Getting a handle on chopsticks
By Mina Yamashita
I learned to eat with chopsticks before I was 5. My mom took two pairs of adult-sized chopsticks and whittled them down to kid-size. She painted one set blue for my younger brother, and one set pink for me. These were special and much better balanced for our small hands.
Our family had plenty of standard tableware, but chopsticks were also used daily. We had dozens and used them interchangeably depending on our meal. Dad ate dinner with them every evening, especially with rice or his ochazuke (rice mixed with tea and pickles). He would hold the rice bowl to his mouth and slurp the soup, scooping it in with chopsticks. Us kids would often opt for standard hardware, especially as we grew older and more persnickety in our habits.
In our household, chopsticks were used for more than eating. My mom never owned a set of tongs or a whisk. She used chopsticks to flip bacon, lift food from the deep fryer, stir eggs and spear whatever she couldn’t grab. And she was no slouch around the house.
It was the kids’ responsibility to clean the goldfish bowl while the fish sat out the process in a shallow container at the edge of the sink. During one mishap, the fish escaped and slithered into the sink, flopping in the crosshairs of the drain. We ran shrieking to Mom, who grabbed up a pair of chopsticks and gingerly caught the goldfish behind the gills. She gently plunked it into the bowl, where it recovered. Now that I think back, the most amazing feat was that she grabbed the chopsticks, without hesitation, to do the job.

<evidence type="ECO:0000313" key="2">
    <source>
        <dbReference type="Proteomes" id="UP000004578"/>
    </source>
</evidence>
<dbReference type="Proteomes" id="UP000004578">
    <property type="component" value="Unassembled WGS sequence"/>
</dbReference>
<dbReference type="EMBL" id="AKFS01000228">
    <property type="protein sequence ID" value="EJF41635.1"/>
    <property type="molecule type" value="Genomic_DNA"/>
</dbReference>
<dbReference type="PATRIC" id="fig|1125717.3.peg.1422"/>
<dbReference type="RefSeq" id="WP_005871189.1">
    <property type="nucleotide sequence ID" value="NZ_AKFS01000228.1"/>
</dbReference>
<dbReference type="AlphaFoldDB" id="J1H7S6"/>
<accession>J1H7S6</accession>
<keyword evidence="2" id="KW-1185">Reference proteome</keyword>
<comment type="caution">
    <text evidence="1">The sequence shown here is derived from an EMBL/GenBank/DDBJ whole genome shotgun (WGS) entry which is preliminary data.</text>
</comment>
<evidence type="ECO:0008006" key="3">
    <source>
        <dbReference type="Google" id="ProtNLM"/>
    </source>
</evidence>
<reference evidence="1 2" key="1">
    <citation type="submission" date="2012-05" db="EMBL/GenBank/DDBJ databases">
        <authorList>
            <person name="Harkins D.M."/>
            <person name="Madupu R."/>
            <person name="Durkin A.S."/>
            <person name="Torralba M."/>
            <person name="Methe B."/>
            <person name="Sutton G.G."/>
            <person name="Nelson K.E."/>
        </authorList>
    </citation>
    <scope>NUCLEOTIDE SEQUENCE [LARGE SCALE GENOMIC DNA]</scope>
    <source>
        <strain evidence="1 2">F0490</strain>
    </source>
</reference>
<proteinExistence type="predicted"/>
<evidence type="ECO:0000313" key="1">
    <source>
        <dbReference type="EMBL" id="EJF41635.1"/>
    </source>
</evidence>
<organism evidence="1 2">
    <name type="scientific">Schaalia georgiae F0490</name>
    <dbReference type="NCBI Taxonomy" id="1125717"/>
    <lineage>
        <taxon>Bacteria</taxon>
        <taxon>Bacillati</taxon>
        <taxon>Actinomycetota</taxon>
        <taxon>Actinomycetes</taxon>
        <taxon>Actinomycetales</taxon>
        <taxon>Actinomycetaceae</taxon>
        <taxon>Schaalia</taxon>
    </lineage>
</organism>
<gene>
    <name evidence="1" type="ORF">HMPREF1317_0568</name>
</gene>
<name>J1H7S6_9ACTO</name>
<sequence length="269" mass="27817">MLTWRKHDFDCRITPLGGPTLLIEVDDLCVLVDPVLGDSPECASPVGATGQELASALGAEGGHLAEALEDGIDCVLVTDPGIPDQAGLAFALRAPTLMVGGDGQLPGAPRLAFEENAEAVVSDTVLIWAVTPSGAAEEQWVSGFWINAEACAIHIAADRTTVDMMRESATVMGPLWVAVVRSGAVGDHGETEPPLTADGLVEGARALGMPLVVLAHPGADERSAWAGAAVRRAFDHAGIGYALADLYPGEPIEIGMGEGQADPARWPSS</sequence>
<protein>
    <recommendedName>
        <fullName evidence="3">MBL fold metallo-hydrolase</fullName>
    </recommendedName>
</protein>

On one occasion, I gave a junior-high friend a set of rice bowls and a pair of chopsticks as a gift for a sleepover. Later, she reported that she had mastered eating ice cream, Jell-O and cookies. I was amazed at her ingenuity.
Japanese chopsticks are made from wood, bamboo or plastic. They’re usually tapered to a rounded point, different from others, such as Chinese and Korean, which are flat at the eating end. I expect there are advantages to each, but I’ve always preferred the pointed ones. They make it easier to cut large portions of tender food, or to spear bits that elude being picked up. I recently learned that it’s considered bad manners to poke your food—but I don’t see the harm if it gets the food off your plate.
While billions of Asians use chopsticks every day of their lives, here in the West, we encounter them most often in restaurants. If you consider yourself to be chopstick challenged, japan-guide.com shows a simple demo and some rules of etiquette.
While I’ve acquired a few pairs of cooking chopsticks (long bamboo versions), I still flip my bacon, stir eggs and use my table chopsticks in the kitchen. I guess old habits die hard.
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